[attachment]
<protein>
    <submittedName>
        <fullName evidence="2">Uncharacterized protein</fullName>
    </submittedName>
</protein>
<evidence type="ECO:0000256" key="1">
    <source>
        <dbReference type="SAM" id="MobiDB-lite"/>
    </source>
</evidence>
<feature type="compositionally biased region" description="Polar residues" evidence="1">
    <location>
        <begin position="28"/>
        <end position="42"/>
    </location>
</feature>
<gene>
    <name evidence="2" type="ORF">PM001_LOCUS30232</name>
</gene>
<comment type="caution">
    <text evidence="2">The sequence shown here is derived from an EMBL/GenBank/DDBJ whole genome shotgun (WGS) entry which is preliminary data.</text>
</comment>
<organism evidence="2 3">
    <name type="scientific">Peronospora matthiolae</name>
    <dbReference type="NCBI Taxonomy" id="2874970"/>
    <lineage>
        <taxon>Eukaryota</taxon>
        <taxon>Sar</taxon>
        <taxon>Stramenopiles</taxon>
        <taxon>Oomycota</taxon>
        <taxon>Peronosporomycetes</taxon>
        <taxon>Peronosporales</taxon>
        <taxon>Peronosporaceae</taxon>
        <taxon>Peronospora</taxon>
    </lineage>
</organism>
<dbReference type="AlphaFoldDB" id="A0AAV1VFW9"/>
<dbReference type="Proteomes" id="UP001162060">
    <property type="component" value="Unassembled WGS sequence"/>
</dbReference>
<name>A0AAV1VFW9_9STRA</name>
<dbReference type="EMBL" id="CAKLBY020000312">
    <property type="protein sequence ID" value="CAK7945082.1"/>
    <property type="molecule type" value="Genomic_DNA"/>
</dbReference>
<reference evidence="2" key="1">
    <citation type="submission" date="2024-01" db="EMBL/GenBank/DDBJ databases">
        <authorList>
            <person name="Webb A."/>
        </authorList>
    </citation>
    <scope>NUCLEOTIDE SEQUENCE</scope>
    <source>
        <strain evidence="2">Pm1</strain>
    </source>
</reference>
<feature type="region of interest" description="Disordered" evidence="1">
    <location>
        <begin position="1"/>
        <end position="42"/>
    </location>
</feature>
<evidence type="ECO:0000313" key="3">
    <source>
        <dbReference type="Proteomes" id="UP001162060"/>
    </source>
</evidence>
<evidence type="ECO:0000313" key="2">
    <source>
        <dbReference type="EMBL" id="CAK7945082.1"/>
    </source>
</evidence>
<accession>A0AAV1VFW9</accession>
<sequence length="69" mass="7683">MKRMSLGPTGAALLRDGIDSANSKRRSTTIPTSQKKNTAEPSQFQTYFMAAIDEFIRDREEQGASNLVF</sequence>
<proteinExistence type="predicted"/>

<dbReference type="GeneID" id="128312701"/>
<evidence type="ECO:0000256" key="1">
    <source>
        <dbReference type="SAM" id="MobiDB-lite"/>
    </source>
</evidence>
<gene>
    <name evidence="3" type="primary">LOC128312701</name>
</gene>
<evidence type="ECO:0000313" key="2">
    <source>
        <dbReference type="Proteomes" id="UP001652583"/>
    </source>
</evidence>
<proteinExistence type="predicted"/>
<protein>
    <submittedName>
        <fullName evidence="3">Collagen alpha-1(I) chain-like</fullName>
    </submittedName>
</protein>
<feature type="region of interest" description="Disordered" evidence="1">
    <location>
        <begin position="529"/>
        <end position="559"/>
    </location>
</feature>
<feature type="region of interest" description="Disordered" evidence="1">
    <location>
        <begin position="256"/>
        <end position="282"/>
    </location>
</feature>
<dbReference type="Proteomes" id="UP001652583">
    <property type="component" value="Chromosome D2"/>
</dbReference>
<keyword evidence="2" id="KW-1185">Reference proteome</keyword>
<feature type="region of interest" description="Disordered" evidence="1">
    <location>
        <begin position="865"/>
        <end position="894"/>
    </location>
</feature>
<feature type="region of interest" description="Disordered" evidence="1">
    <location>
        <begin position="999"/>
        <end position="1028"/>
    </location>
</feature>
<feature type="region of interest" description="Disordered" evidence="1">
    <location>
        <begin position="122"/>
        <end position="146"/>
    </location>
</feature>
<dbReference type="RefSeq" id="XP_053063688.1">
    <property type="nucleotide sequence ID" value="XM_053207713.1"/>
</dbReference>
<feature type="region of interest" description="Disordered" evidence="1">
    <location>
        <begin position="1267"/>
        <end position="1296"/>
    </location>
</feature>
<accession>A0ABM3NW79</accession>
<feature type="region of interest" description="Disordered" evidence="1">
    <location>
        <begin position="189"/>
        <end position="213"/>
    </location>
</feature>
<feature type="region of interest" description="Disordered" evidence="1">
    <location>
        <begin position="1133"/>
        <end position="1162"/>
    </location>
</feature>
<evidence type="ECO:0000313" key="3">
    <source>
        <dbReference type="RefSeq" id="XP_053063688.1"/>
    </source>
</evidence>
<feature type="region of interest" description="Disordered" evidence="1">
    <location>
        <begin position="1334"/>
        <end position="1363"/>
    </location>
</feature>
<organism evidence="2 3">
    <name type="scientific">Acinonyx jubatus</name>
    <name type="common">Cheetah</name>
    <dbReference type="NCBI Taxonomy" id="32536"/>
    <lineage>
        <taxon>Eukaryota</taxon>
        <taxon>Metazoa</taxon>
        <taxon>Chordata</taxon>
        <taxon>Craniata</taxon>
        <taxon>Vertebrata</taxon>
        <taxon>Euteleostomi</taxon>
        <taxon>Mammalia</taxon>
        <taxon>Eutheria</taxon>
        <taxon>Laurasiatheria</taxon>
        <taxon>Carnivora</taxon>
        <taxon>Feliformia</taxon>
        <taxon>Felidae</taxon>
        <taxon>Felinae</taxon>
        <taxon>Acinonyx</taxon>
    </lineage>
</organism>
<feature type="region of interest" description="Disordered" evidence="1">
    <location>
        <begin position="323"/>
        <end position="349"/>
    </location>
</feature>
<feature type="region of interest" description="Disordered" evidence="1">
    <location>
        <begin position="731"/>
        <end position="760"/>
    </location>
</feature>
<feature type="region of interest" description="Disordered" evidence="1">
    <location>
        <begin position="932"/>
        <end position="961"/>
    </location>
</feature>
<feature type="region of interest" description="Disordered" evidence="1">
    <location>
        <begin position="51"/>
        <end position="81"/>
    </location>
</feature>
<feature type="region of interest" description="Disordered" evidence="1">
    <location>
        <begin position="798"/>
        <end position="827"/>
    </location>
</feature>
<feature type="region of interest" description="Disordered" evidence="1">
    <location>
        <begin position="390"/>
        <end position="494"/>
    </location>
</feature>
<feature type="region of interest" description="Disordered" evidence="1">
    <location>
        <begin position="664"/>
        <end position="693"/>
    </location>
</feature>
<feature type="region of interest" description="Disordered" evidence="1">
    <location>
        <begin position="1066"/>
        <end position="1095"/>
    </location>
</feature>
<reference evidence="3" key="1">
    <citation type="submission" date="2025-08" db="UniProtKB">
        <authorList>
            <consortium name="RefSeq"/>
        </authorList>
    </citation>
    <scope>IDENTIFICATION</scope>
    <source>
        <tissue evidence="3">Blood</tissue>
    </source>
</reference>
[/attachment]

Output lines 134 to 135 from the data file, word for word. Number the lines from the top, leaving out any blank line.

    <location>
        <begin position="1267"/>